The Treasury is one of Britain’s oldest, most powerful and secretive institutions. But all too frequently it has escaped public scrutiny when it comes to investigating the ups and downs of the UK economy. More often, it is depicted as a saviour, repeatedly rescuing the nation’s finances from the hands of posturing Prime Ministers, powerful special interests, and the combustions of world financial markets. It is a bedrock of government stability in times of crisis.
However, there is another side to the story. The Exchequer, more than any other institution, has shaped modern Britain’s economic system. In between the highs there have been many lows, from botched privatizations to dubious private finance initiatives, from failing to spot the great financial crisis to contributing to ever-growing regional imbalances and economic inequalities.
Davis’s book goes behind the scenes to offer an inside history of the Treasury, in the words of the chancellors, officials and civil servants themselves. It shows the failings as well as the successes, the personalities and the thinking which have shaped Britain’s economy since the 1970s. Based on interviews with over fifty key figures from the last five decades of Treasury life, it offers a fascinating, alternative insight on how and why the UK economy came to function as it does today, and why a paradigm shift and institutional rethink is long overdue.
Originally Brexit was going to be this book's punchline. It neatly marked the end of forty years of Treasury history, starting with one existential crisis for the institution and ending in another. It also seemed to mark forty years of the rise and fall of Britain's particular neoliberal experiment. The Exchequer had played a vital role in shaping that system, positioned as it had been at the centre of an intellectual and institutional nexus, connecting British elites from Whitehall to the City. But since the referendum, there have been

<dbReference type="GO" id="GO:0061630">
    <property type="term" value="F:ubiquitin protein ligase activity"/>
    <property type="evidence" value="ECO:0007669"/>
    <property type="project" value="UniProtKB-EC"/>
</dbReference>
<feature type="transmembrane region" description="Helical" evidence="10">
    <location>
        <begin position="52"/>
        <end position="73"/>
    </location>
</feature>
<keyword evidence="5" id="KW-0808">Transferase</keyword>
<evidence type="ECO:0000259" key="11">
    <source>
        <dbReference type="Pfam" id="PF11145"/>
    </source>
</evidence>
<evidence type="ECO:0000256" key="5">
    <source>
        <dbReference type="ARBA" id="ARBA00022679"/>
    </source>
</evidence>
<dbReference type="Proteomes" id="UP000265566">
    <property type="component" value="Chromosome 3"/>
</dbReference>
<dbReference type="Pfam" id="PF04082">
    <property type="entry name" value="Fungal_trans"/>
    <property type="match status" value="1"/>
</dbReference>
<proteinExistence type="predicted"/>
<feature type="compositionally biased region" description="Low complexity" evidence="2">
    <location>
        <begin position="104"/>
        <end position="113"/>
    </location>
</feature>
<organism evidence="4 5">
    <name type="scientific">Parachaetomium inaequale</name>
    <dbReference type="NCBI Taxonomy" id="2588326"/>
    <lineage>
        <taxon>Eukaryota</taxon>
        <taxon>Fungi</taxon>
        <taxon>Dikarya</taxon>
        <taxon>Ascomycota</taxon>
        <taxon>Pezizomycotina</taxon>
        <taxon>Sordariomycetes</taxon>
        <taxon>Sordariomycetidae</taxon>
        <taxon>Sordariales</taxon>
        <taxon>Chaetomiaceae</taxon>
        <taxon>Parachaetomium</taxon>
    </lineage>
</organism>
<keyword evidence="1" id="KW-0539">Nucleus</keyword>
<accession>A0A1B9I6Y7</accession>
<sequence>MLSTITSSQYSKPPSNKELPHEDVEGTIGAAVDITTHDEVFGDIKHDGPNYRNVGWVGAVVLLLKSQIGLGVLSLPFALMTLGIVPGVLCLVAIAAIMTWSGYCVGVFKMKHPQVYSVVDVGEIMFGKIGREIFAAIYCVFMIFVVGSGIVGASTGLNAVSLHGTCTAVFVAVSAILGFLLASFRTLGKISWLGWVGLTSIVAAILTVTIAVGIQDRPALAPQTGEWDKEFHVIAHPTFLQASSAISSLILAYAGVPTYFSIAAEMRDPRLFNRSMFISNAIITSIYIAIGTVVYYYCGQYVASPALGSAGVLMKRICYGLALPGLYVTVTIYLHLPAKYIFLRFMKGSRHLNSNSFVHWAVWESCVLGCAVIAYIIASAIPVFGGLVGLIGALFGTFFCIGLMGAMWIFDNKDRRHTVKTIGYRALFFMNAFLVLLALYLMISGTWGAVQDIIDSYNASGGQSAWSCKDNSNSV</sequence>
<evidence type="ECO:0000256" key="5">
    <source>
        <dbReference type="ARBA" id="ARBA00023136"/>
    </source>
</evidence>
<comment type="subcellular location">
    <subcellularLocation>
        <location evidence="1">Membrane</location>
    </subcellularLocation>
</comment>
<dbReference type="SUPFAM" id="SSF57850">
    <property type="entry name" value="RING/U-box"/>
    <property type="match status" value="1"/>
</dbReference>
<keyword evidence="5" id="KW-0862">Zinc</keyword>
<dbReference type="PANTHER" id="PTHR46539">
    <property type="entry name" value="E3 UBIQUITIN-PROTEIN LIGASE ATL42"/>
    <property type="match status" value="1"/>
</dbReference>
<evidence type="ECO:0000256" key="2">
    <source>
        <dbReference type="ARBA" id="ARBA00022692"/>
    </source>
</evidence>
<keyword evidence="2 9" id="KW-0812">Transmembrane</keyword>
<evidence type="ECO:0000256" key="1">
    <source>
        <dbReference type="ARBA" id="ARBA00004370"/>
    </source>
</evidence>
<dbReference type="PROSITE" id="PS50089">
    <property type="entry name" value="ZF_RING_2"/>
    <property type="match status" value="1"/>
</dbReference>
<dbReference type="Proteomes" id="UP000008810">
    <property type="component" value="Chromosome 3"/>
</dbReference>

The story of today's Treasury starts back in 1976. That was the year when the department suffered the humiliation of a forced IMF bailout. An institutional identity crisis followed. Shock treatment was doled out and changes begun. The arrival of the Thatcher government in 1979 then traumatized the department again and a system overhaul was pursued at several levels. A radically reconfigured Exchequer then played a big part in implementing the new ideas of the 1980s. As this chapter argues, behind the big personalities
partnerships. For another flexian fixer who drove developments inside the Treasury, it was all about creating a professionalized operation within the Exchequer, one that could direct activities across government departments and public entities up and down Britain. Thus was born Partnerships UK, a new unit designed to upscale PFI initiatives. That former official recounts intentions at the time: We created something called
. However, as argued throughout, ideas had to be turned into realizable policies and practices, and the Exchequer was the institution to facilitate this. Beneath the big political personalities and momentous confrontations operated the institutional knowhow of the Treasury. To effect change, it relied as much on itself, its orthodoxies and contacts, as on the vaguer ideologies of its transient political ministers. As Chapter 2 explains, behind the 1980s political fireworks two fundamental organizational changes were taking place within the Treasury